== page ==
Nonetheless, still attempting to profit from forced labor, some tried to circumvent the 13th amendment by using convicted criminals to engage in free forced labor. In the past a racist police force could disproportionately and dishonestly convict blacks and poor whites, but today we are weeding out such racists cops. The great majority of police are good people trying to keep our neighborhoods safe and uphold our ideal of equal protection under the law. Likewise, the Jim Crow laws first enacted during the late 1800s were attempts to maintain political control by suppressing black voters, but the Voting Rights Act of 1965 put an end to that injustice. Unfortunately, others seeking their own political power, introduced a new form racism that dishonestly pandered to black voters and has abandoned Matin Luther King’s universal ideal that we judge people by the content of their character, not the color of their skin. 

For instance, in 2006 when white members of Duke University’s lacrosse team were accused, albeit falsely, of raping a black stripper. It ignited waves of social justice protests. The white attorney general, Mike Nifong seeking re-election, hoped to garner the support of black voters by convicting those white players, despite obvious evidence of their innocence. Nifong was later disbarred for fraud, dishonesty, deceit and making false statements to a judge. And despite an ATM photo of one of the accused that verified his innocence, mobs of students and professors eagerly abandoned our ideal of presumed innocence until found guilty in order to “virtue signal” their anti-racism. Photographs of lacrosse team members were posted around campus while others suggested the lacrosse team had been acting like rich plantation owners of the past. Even now there are professors who similarly virtual signal that Americans ought to abolish “whiteness” and politicians like Georgia’s new senator, Rev. Raphael Warnock gave a sermon arguing the “US must 'repent' for whiteness worship”, all pushing a racist suggestion that all whites think and behave the same.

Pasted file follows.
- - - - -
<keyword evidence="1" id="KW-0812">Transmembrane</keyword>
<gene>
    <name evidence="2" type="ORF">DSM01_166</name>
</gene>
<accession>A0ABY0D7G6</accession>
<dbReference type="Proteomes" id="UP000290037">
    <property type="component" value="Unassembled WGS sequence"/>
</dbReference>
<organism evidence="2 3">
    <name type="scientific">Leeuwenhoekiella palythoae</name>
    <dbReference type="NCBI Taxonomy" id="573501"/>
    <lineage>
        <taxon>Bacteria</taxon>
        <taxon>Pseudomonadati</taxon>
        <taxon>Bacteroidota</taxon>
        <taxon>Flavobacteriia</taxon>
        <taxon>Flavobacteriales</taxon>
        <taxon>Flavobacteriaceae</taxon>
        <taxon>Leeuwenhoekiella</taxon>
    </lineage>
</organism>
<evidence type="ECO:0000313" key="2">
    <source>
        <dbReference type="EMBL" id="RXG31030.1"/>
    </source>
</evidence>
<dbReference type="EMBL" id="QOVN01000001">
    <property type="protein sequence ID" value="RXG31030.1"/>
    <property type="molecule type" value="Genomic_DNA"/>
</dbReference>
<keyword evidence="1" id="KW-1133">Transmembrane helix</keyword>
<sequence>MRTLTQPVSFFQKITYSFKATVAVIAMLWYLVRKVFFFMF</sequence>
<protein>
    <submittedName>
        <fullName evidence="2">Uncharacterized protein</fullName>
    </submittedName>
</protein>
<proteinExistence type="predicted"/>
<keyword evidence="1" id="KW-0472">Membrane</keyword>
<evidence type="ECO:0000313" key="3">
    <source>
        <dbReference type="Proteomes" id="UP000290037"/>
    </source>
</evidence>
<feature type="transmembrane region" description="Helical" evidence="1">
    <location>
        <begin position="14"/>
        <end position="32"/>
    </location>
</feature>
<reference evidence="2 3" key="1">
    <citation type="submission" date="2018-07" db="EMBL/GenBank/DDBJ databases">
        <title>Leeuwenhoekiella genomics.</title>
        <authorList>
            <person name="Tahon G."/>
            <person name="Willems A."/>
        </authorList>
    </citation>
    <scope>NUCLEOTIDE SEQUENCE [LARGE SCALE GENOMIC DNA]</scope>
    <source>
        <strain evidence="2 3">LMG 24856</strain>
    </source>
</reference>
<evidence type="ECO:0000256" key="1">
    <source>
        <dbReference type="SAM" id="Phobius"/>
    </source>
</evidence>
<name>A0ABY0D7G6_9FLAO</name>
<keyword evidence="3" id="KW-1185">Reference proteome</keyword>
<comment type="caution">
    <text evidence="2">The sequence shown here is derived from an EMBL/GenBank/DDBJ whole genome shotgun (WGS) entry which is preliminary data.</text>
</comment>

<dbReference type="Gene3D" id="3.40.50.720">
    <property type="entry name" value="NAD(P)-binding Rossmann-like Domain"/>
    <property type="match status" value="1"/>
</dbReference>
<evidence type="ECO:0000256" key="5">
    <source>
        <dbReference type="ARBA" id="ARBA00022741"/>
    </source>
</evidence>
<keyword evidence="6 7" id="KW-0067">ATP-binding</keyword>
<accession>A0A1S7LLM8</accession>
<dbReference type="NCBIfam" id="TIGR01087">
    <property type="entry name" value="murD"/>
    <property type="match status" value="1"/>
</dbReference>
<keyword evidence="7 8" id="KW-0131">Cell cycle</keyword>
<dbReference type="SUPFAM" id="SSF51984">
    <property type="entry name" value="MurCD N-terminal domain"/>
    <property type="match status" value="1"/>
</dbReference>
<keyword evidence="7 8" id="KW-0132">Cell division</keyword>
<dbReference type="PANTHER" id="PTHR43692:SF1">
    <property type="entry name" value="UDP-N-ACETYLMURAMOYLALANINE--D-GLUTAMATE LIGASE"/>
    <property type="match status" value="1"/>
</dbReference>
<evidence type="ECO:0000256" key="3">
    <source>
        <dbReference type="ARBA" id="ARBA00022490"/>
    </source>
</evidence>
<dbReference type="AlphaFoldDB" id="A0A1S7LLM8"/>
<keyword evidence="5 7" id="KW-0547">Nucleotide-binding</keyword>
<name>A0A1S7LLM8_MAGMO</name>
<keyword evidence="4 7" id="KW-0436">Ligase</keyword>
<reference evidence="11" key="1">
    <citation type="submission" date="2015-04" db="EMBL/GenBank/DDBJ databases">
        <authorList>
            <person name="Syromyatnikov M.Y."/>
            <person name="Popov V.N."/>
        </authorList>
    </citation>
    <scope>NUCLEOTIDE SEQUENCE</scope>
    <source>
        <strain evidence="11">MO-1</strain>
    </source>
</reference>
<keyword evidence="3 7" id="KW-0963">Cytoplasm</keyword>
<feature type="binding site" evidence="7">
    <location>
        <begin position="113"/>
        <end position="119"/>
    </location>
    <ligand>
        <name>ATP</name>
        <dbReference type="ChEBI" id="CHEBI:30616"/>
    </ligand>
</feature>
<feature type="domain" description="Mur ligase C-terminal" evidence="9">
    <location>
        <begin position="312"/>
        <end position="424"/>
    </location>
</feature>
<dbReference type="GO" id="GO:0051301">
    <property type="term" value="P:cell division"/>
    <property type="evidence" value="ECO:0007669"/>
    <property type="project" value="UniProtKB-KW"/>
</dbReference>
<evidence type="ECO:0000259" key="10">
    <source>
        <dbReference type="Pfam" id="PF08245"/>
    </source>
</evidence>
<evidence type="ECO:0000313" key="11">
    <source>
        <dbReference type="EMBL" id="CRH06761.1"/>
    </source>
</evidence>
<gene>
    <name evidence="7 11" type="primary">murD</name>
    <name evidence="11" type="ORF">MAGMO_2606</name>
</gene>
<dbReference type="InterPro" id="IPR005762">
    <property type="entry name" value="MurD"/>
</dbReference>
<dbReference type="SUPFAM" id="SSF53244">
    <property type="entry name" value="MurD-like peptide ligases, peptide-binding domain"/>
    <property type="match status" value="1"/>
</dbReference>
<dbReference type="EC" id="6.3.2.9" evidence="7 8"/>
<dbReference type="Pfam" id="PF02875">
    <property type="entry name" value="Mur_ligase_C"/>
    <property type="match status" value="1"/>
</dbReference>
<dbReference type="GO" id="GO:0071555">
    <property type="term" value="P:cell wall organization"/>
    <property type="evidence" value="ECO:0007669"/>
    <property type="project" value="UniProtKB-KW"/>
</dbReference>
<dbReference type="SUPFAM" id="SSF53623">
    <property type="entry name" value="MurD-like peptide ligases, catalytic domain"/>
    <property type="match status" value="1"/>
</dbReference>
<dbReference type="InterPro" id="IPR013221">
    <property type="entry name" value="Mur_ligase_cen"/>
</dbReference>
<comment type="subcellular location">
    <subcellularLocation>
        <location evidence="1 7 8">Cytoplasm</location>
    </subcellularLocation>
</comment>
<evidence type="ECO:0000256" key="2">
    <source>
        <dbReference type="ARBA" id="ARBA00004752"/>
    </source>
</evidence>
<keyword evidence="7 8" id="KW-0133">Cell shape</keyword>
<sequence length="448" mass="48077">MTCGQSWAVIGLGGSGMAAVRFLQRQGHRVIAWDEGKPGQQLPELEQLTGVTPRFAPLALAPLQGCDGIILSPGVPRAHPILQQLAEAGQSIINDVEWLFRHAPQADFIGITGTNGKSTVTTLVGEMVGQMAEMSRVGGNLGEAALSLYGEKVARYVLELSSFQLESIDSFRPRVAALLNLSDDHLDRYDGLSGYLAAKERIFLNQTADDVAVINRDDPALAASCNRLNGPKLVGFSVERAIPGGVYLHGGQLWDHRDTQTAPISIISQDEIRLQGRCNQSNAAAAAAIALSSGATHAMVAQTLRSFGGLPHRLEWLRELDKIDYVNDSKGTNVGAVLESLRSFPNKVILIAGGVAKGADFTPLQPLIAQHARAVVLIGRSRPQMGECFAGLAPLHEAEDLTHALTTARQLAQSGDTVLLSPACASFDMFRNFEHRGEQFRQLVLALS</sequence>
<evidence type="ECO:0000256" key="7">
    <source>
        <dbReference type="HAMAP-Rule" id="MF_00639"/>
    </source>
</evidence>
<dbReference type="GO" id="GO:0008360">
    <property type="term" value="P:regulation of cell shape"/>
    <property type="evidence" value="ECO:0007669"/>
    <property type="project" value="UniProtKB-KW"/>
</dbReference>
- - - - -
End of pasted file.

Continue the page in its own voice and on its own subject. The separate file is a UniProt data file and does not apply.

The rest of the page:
Just as we must work to rid racists from all positions of power, we must also disavow those fabricate racists actions. Activists and politicians ignore America’s great forward strides simply to manipulate white disgust and guilt for the horrific racism of the past. To gain political power, they exacerbate a racial divide that had been healing. Some white politicians claimed you “aint black if you don’t vote for me”; versions of “vote for me and I’ll set you free” only maintain a “ball of confusion”. There are others like actor Jussie Smollet, simply trying to gain personal notoriety by fabricating a racial attack. When the black attorney general Daniel Cameron found no evidence to charge white police officers in the death of a black woman, to maintain the racial divide, politicians and activists denigrated his integrity repeating he was “skin-folk not kin-folk”. Despite bipartisan recognition of past voter fraud, one party has pushed to eliminate the fraud prone practice of ballot harvesting. Although it does not prevent anyone from voting, politicians in favor of ballot harvesting dishonestly call its elimination “Jim Crow on steroids”. All those activists and politicians are only dividing the races and dividing our country.